Here's a couple of my "example" pictures--and yes, noise is reduced automatically by reducing the size of photos for the net, but it's really not consequential here; the same effect is gained if you print out at these sizes.


    (E-300 + ED50mm f2 (f2 @ 1/50s), ISO 800, white balance preset 3000; shot in RAW, dev with Silkypix + native NR)


    (E-300 + ED50-200 (200mm), 1/40s @ f4.0, ISO1600 (handheld, so a bit of camera shake at this speed!)


    (E-300 + ED50-200 (96mm), 1/60s @f2.9, ISO1600)
    (This whole series, shot in a dark cafe-restaurant, is available at BISON KATAYAMA.


    (E-300 + ED50mm, ISO 1600)
    Last edited by Norm in Fujino; 02-07-2006 at 12:20 AM.
    "...and only the stump, or fishy part of him remained."
    Green Gables: A Contemplative Companion to Fujino Township

  4. #4
    Join Date
    Oct 2004
    Posts
    2,124
    Why buy a dSLR then if money short and going with kit lens? Can get better glass in a P&S.

    Tim

  5. #5
    Join Date
    Jul 2005
    Posts
    8,163
    I suggest going with whatever body you want and skipping the kit lens. Buy a 35mm or 50mm prime or something similiar instead. It'll be faster and you'll do better indoors without flash. Just make sure whatever camera system you buy into has the prime available first. Don't buy, for example, the Konica Minolta if there isn't a prime available!

    (I shoot Canon so I'm only familiar with their lenses. But I do know Nikon also has primes. Just have no idea about the others.)
    Ouch.

  6. #6
    Join Date
    Jul 2005
    Posts
    6,590
    KM has some "prime" lenses, a 20mm, 24mm, 2 50mm, a 85mm, a 200mm, 400mm and some others. Not as big a selection, but some good lenses among them. The newer DT zoom lenses (11-18mm and 18-200mm) seem to be Tamron clones.

    The Pentax line-up has quite a few new primes of good quality, some better than others. Again not a huge a selection, but more than KM and Olympus, some are really worthwhile.

    It is Olympus that has a very limitted selection of "primes", a 35mm f3.5(!) macro, a 50mm f2 macro, 8mm fish eye, 150mm and 300mm. They do have a good zoom lens range. Some hope that because of the partnership with Panasonic, Leica would start to offer primes for Olympus 4/3's, but to me that seems a rather odd pairing considering their current camera line up.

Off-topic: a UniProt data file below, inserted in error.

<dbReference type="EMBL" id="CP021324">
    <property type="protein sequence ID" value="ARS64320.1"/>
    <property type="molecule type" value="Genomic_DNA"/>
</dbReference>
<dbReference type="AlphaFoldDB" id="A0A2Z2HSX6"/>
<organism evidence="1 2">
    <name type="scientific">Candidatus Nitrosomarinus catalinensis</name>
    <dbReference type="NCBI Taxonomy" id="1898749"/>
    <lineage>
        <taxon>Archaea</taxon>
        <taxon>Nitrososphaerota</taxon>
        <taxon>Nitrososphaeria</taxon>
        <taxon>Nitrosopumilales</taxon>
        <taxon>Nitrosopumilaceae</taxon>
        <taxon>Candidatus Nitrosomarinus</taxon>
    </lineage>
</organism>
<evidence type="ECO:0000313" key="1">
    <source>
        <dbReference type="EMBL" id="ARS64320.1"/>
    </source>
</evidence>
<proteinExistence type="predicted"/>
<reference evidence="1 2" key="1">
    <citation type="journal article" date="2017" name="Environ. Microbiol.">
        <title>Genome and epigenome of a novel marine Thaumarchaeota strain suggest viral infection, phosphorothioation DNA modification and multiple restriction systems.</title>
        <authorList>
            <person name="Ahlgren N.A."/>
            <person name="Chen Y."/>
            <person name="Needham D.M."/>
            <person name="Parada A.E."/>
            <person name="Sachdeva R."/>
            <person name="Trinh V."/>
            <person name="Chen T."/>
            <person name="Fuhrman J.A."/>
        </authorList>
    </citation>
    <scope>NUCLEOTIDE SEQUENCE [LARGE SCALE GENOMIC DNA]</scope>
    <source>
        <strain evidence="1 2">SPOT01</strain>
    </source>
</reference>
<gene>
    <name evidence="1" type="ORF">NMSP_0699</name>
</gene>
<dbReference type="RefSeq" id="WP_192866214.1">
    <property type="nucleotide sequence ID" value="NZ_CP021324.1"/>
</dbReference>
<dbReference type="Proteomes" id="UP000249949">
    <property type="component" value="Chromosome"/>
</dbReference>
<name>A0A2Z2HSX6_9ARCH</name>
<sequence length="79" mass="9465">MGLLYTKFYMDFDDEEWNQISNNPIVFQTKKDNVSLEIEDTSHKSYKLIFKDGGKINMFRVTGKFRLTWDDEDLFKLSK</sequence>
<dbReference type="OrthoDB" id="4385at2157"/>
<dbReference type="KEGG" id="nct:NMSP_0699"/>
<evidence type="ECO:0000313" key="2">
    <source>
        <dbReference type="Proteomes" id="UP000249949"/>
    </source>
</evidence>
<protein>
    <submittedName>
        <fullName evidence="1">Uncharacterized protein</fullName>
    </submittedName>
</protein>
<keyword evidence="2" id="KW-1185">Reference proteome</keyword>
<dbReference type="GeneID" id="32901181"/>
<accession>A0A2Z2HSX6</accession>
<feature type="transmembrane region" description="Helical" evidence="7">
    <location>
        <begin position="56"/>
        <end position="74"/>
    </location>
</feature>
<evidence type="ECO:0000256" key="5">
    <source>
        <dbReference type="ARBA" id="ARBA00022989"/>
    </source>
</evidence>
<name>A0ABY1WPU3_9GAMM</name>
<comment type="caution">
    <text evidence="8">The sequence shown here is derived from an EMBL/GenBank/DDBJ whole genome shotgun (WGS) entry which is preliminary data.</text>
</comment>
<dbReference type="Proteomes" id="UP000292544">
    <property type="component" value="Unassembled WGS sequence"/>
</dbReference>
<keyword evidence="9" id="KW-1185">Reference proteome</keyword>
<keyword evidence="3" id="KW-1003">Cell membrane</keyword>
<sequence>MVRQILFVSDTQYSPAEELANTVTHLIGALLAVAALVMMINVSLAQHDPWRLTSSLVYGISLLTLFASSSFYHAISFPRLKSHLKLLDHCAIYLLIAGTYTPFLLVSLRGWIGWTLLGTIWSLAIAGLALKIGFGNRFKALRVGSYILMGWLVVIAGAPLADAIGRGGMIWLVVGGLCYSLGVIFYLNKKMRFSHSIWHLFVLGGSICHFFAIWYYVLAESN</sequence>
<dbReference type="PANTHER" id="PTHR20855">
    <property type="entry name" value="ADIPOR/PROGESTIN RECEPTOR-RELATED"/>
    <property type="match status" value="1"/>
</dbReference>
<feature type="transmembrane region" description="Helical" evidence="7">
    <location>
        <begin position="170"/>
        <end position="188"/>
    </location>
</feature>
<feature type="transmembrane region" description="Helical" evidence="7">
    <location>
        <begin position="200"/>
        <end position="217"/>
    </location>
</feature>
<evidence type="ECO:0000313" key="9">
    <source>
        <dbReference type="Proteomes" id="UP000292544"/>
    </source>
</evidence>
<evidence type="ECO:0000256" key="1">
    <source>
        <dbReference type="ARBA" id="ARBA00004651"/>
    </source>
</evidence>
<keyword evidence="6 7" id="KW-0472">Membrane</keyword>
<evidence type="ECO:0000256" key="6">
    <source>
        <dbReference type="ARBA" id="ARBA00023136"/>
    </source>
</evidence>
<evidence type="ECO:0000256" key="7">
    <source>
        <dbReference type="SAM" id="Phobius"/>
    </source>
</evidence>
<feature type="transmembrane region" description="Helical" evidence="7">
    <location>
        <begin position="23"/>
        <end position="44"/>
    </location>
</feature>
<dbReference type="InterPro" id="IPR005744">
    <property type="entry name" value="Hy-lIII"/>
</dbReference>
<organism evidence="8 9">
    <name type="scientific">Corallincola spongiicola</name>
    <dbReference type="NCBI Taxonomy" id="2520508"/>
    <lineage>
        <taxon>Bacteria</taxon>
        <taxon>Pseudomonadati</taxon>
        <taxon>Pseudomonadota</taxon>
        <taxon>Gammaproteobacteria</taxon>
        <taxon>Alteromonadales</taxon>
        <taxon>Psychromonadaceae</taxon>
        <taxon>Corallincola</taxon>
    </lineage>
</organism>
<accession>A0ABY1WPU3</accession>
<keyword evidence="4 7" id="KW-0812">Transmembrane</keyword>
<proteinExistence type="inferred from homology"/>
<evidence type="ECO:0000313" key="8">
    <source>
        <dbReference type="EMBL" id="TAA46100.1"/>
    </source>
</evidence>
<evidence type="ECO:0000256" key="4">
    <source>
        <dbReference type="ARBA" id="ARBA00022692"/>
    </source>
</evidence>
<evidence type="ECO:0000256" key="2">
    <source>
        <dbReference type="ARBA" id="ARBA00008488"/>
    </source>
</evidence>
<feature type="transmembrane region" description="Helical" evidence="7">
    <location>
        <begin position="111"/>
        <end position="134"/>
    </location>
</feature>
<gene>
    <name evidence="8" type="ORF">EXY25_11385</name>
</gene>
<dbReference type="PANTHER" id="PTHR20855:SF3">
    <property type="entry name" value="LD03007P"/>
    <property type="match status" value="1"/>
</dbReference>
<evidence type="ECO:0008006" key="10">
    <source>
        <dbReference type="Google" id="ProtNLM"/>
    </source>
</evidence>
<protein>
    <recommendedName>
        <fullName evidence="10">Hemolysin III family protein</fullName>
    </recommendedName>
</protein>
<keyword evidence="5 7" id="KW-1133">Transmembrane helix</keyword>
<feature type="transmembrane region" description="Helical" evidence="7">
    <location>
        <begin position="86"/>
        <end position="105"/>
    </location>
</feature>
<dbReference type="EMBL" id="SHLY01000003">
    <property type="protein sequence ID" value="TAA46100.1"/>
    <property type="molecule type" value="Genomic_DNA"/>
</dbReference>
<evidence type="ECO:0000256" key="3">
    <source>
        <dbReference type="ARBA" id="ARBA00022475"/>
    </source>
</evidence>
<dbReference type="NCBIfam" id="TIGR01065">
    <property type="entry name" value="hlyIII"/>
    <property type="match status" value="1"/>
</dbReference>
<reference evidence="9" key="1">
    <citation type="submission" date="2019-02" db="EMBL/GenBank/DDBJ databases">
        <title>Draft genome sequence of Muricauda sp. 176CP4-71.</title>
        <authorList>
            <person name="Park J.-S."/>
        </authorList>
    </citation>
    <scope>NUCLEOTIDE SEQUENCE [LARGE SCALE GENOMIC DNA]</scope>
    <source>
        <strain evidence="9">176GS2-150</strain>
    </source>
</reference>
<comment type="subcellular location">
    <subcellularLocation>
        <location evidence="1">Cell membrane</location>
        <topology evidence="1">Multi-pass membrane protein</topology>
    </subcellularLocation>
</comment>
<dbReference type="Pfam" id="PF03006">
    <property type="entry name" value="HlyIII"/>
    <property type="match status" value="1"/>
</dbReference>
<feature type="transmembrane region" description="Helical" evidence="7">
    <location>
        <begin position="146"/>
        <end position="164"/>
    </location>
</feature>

Canon EOS 350D, Tamron SP AF 90mm F/2.8 macro, Sigma 18-50mm F2.8 DC EX, Canon EF 70-200mm f/4 L USM, Tokina AT-X124 Pro 12-24mm F4, Soligor 1.7x C/D4 DG Teleconvertor, Manfrotto 724B tripod, Canon Powershot S30

  7. #7
    Join Date
    Jul 2005
    Posts
    8,163
    Thanks for clearing that up, coldrain. I knew there was at least one that suffered in the prime lineup but I didn't know which one(s).


    Truth be told, since I'm fairly heavily invested in Canon, I tend to pretty much ignore the others. It's probably not wise but that's just the way I am at the moment. heh.
    Ouch.

  8. #8
    Join Date
    Jul 2005
    Posts
    6,590
    Well, there is not much wrong with Canon's lens and camera lineup, so why would you look at others.
    Canon EOS 350D, Tamron SP AF 90mm F/2.8 macro, Sigma 18-50mm F2.8 DC EX, Canon EF 70-200mm f/4 L USM, Tokina AT-X124 Pro 12-24mm F4, Soligor 1.7x C/D4 DG Teleconvertor, Manfrotto 724B tripod, Canon Powershot S30

  9. #9
    Join Date
    Jul 2005
    Posts
    8,163
    Quote Originally Posted by coldrain
    Well, there is not much wrong with Canon's lens and camera lineup, so why would you look at others.

    Well that's kind of my point. Already into Canon, pretty heavily (at least for MY wallet lol), so no real reason to look at others. Even if I did, the only one I would consider worthwhile would be Nikon....but even they don't have anything super appealing to me. Cheaper entry level bodies, but I already have 2 entry levels and I only want to move up at this point, not sideways. heh.
    Ouch.